Quesillo Venezolano: Childhood Memories

Food is an important part of cultural heritage and national identity. Cooking and eating together can connect us to people and places, bringing friends and families together with the same goal: to discover a new culture.

If we really want to deeply explore the beauty of Hispanic traditions, learning to prepare a couple of traditional recipes is a must!

When I was eight years old my mother enrolled me in cooking classes. Every Thursday for six months in a row, I discovered the beauty of cooking different dishes that somehow impacted my way of seeing food in daily life. For me eating a meal together means sharing values, traditions and building memories for the future. 

Quesillo, a delicious Venezuelan custard. Photo credits to Little Nómadas

Today I would like to share with you a recipe to prepare my favorite Venezuelan dessert Quesillo. This decadent dish is a treat that I frequently make for my husband and children when I see their need for some comfort food and also for special occasions. If you wish to learn how to make this decadent dessert in Spanish please check my online lessons now!

Quesillo is a typical Venezuelan dessert made with eggs and condensed milk. The whole surface of the mold is cooked in a water bath and caramelized. It is usually served as a dessert specially on birthdays, however, I make Quesillo whenever I feel homesick or want to emotionally connect to my roots. 

History of Quesillo

Many historians relate the origins of Quesillo to the well known Leche Asada Española, a traditional Spanish flan originated in the Canary Islands (Islas Canarias) and brought to Venezuela by the Spaniars during Colonial times. The name Quesillo means “little cheese” and comes from the fact that this dessert has pores reminiscent of cheese holes. These pores are produced by being made with whole eggs (unlike the flan in which only the yolks are used). 

My Recipe

By giving all of you my go-to recipe for Quesillo, I feel like I am sharing a piece of my childhood memories and also letting you in on my culture and values. Quesillo brings to me memories of my mother, family reunions, the smile of my children and holiday traditions. 

Quesillo Venezolano a la Flor 

Quesillo before taken out of the baking dish. Photo credits to Little Nómadas


6 Medium Pastured Eggs (kept at room-temperature) 

1 Can Condensed Milk

1 Can Whole Milk 

Vanilla Extract

Dark Rum (optional) 

For the caramel:

1 cup of sugar 

1/2 cup of water

How to do this delicious dessert?

Heat oven to 325 F.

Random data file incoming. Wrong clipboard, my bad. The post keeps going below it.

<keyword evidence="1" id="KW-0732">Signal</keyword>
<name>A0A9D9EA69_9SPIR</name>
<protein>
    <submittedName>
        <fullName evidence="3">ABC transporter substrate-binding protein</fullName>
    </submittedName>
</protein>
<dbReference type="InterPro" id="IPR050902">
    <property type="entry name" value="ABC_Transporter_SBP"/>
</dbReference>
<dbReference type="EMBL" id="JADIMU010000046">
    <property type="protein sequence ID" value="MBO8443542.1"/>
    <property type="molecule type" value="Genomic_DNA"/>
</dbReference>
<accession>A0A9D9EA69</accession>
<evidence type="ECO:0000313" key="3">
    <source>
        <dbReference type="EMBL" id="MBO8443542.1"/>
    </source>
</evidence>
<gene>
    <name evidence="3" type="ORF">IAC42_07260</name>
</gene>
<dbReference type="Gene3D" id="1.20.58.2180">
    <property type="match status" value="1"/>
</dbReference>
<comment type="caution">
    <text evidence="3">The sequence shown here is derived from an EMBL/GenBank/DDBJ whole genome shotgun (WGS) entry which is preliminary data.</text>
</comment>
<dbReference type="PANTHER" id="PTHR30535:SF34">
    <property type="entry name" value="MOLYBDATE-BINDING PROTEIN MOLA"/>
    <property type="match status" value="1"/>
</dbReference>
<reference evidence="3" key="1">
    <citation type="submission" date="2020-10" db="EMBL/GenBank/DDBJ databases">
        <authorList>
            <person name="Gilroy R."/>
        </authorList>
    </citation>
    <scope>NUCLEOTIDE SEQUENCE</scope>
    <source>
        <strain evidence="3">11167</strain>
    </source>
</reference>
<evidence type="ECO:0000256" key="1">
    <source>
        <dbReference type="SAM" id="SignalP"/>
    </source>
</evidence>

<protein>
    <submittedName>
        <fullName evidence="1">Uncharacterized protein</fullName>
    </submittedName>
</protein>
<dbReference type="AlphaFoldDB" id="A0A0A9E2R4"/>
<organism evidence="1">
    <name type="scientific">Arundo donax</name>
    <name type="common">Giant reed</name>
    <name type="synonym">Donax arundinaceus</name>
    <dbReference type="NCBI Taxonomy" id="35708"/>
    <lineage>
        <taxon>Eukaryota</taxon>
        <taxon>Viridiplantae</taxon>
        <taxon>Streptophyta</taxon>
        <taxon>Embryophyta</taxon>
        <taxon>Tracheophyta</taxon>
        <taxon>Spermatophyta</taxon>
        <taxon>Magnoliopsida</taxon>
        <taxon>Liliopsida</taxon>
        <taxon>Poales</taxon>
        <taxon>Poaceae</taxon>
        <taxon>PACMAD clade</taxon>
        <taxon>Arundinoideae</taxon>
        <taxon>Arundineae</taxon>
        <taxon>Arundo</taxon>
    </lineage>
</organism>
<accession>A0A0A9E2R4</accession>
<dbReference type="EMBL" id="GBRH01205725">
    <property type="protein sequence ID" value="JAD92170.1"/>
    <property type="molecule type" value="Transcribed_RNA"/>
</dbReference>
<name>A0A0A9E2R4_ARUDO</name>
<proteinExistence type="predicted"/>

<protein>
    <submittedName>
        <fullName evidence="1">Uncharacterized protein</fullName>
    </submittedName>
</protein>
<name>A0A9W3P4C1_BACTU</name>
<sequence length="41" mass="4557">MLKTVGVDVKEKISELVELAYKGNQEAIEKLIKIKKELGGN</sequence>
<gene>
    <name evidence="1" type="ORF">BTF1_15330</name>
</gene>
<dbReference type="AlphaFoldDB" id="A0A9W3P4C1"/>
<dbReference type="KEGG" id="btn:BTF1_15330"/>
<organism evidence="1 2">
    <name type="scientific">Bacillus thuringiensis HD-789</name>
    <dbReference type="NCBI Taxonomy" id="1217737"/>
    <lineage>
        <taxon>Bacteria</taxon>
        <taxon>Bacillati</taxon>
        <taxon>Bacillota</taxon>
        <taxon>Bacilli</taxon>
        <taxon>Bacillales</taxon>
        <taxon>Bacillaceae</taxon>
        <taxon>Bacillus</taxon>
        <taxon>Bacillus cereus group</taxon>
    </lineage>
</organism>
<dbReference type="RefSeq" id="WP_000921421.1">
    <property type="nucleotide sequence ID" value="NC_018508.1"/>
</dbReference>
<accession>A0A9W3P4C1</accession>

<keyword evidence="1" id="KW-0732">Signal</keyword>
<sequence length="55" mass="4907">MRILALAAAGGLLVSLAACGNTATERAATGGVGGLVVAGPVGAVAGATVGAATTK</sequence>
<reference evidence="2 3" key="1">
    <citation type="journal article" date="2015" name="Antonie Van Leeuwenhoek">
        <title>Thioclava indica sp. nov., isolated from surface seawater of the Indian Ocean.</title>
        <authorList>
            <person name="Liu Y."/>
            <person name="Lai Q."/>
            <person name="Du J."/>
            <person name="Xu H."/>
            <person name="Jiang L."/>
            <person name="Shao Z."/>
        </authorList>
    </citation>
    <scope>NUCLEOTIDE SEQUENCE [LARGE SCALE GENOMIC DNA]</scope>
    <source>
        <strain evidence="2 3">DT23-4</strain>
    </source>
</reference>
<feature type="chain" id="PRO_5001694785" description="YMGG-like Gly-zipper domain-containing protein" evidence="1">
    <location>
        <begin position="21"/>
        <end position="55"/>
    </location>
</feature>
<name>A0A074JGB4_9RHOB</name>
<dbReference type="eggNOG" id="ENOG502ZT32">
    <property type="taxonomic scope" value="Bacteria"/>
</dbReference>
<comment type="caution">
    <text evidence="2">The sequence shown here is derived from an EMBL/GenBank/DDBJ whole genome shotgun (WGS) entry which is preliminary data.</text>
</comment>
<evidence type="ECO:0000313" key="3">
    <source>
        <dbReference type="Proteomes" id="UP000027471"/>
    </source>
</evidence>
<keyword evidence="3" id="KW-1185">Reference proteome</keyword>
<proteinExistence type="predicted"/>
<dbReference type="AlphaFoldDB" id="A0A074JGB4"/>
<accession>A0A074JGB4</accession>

Pour 1 cup of sugar in a warm pan over medium heat. Add 1/2 cup of water. Constantly stir the sugar and the water while they heat until they brown and turn into caramel. It should be like a dark-brown liquid.

Immediately pour caramel in a custard dish or large ramekin, tilting it so the caramel swirls around on the inside. Work quickly, as the caramel will cool and harden almost as soon as it hits the dish. Reheat caramel in the pan if it thickens too much to work with.

Blend all other ingredients until smooth. I use the blender, but my mother preferred the electric mixer. Your choice.

Pour the custard mixture into the caramel-lined dish. Place this dish in a large glass, ceramic, or metal baking pan. Pour hot water into the baking pan around the custard dish to a depth of about 2 – 3 inches. This process is called “Baño de María” or hot water bath. 

Enjoy Quesillo on Birthdays! Photo credits to Little Nómadas

Bake the Quesillo for 60 minutes in the water bath. Check with a knife inserted just off-center into the dish; if the knife comes out clean, the Quesillo is ready.

Remove the large baking dish from the oven and carefully take the individual dish out of the hot water. Let cool to room temperature, then place in the refrigerator for three hours or overnight. (Leave Quesillo in the dish it baked in until time to serve.)

To serve, invert dish onto a serving plate or platter, allowing the Quesillo to drop out and the caramel sauce to flow over the custard. Enjoy! 

Published by Little Nómadas

Mother, foreign languages educator, expat, intercultural relations coach, and travel addict.

6 thoughts on “Quesillo Venezolano: Childhood Memories

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